Joe and Ashley had each run quite a few 5Ks, 10Ks and a couple half marathons with increasingly fast times when they decided to train for a full marathon. The pair embarked on a training plan over weeks and months to ramp up in a smart way: They practiced increasingly difficult speed workouts, and strategically extended their long runs to prepare for 26.2 miles. Neither Joe nor Ashley could have run a marathon on the first day of training, but over those months they built tremendous strength and endurance to complete the distance.
But disaster struck on race day: Joe ate a packet of carbohydrate gel early on in the race and swigged a cup of sports drink from an aid station around the 10-mile mark, but it wasn’t enough. Just before the 20-mile mark, Joe hit what runners refer to as “the wall.” His legs felt like they were made of lead. His run slowed to a jog, then a walk, then he plopped down on a curb for 10 minutes sipping sports drink as dizziness, exhaustion and despondent feelings washed over him. He walked in the last 10K.
Ashley, on the other hand, wore a fuel belt loaded with carbohydrate gels someone recommended to her at the expo where she picked up her bib. She began fueling early and often—something she’d never tried before—and around mile 16, she felt bloated and nauseated, with water swishing heavily in her gut with every step. She miserably slogged along for the last 10 miles unable to take another bite or sip, walking for long sections of her race and visiting the porta-potties every chance she had.
Joe and Ashley neglected a vital part of marathon training: They didn’t have a race day fueling plan.
To avoid a splat on the proverbial wall in a marathon, a typical runner needs somewhere between 30-60 grams of carbohydrate per hour, depending on his or her size and speed (larger runners pushing faster speed potentially require closer to 90 grams per hour).
Digestion on the run can be a tricky affair, which is why there’s an entire sports nutrition industry made up of products designed to be easy on the gut while providing immediate fuel:
· Carbohydrate gels (like Gu, Hammer, Stinger, Huma, etc) contain between 20-25 grams of carbohydrate per packet
· A 1-ounce package of jelly beans (like Sports Beans) has about 25 grams of carbohydrate per bag
· 8 ounces of sports drink (like Gatorade or Tailwind reconstituted at full strength) has about 10-15 grams of carbohydrate.
If you’re considering eating whole food instead of specially formulated sports nutrition, consider this:
· One large date contains 10-13 grams of carbohydrate
· A medium-sized banana has about 25 grams of carbs
· An ounce worth of pretzels (just about a 100-calorie pack) has around 20 grams of carbs.
In order to meet your needs solely with bananas, you’d need to carry a produce section with you. But the bigger issue is the longer you run, the less blood your body sends to your digestive system as oxygenated blood is diverted to your hardworking legs. This is good for your legs, but tough for digesting solid food. You may end up under-fueled and in serious GI distress in the final third of your race.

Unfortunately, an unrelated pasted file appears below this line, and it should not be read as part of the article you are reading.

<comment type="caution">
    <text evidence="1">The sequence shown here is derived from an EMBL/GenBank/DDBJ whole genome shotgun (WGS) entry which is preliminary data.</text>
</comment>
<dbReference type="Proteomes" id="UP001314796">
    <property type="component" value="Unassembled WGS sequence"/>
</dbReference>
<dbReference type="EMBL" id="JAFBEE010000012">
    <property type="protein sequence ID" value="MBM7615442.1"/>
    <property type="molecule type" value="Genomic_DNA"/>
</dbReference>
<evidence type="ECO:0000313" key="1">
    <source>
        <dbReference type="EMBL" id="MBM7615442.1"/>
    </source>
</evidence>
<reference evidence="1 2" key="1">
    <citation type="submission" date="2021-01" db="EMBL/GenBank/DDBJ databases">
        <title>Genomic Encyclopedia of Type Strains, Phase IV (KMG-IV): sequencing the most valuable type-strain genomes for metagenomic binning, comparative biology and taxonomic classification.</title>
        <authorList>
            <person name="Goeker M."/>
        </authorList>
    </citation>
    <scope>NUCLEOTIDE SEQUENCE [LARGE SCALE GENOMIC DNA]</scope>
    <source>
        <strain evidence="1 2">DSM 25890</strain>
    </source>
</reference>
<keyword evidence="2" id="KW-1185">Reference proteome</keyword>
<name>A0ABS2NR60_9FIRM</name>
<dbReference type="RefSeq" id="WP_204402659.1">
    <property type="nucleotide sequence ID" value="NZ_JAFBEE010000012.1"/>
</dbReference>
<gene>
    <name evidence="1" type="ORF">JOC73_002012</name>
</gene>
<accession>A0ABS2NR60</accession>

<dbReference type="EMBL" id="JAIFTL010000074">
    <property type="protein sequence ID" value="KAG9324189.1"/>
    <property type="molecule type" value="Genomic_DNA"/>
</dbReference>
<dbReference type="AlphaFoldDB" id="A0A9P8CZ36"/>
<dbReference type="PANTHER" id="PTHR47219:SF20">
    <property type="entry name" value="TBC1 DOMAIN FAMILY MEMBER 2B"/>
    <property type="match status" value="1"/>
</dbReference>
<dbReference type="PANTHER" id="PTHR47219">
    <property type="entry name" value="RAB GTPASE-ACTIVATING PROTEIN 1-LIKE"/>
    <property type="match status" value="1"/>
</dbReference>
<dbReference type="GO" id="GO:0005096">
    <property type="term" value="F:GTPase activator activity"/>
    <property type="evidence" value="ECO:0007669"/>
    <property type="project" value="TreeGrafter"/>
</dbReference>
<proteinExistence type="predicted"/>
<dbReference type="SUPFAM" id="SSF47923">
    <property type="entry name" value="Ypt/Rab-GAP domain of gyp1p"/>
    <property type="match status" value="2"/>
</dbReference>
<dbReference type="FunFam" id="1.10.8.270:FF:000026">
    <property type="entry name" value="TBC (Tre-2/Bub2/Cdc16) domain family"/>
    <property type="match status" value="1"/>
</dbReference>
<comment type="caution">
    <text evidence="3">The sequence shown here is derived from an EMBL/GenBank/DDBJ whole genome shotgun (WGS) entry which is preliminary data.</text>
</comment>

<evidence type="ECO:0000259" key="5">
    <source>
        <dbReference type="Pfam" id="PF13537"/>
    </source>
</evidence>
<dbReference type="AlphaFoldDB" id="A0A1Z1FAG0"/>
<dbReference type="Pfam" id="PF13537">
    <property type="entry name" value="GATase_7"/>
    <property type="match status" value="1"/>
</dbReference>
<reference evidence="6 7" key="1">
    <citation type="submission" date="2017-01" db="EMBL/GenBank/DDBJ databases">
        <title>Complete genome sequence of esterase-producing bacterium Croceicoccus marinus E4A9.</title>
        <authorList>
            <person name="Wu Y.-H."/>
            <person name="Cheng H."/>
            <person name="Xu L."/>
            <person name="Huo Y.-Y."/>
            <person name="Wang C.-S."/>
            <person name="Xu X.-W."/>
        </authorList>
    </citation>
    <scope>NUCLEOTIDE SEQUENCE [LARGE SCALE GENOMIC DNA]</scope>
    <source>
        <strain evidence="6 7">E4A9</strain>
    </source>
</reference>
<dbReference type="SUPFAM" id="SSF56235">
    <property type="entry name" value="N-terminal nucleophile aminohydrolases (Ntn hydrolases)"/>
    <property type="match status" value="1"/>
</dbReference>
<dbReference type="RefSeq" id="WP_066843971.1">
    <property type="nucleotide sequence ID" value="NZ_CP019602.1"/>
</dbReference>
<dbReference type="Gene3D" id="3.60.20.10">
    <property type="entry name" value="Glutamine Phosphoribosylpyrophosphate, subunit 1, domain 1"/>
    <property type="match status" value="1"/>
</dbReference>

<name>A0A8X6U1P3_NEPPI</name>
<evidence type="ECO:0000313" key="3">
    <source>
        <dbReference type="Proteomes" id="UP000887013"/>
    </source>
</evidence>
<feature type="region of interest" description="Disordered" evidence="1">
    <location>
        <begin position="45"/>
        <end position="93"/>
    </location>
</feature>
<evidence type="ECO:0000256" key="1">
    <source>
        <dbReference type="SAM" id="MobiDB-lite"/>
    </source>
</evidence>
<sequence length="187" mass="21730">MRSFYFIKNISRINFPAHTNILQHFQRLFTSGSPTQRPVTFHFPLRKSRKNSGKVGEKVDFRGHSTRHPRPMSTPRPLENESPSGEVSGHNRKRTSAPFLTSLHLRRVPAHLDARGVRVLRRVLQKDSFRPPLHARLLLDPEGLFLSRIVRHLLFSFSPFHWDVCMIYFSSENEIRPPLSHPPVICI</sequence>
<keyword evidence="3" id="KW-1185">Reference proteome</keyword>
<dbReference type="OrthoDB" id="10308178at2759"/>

A smart fueling training plan looks like this:
· Early in the season, visit the running nutrition section at your local running store and look for products that sound tasty. Check out the carb content, too, considering how many carbs you’ll need to consume per hour on race day
· Caffeine can be performance enhancer, but if it doesn’t agree with you in your daily life, it probably won’t agree with you on the run. If you choose to consume caffeine on race day, practice with it in training, and alternate between caffeinated and non-caffeinated products
· Always consume a gel or chewable carb supplement with plain water
· Test out products one at a time on the run to see how you like them in terms of taste, fueling and how they impact your gut. If you try two different gels, or a gel and a drink and have GI distress, you won’t know whether the gel, the drink, or the combo caused the issue
· Once you’ve confirmed you like a product, then you may choose to test mixing it with other products to meet your race day needs. For example, to reach 50 grams per hour, you may try one gel + 12 ounces of sports drink over an hour; or one gel + a snacking on bag of jelly beans over an hour
· There’s no need to consume as much carbohydrate on your training runs as you will on race day, and in fact, by going out with less fuel during training, you will adapt to becoming a better fat burner, which is a good thing. However, choose one or two of your longer runs as a fueling dress rehearsal: Eat a simple carb-rich breakfast 2-3 hours before your run, take your first bite of fuel early in the run, and test your race day fueling strategy.
And this is important: If you have a bad experience with one product, don’t completely dismiss the entire sports nutrition section. There are a variety of sweeteners and textures in each gel, bite, bean and drink, so keep experimenting to find what works best for you.
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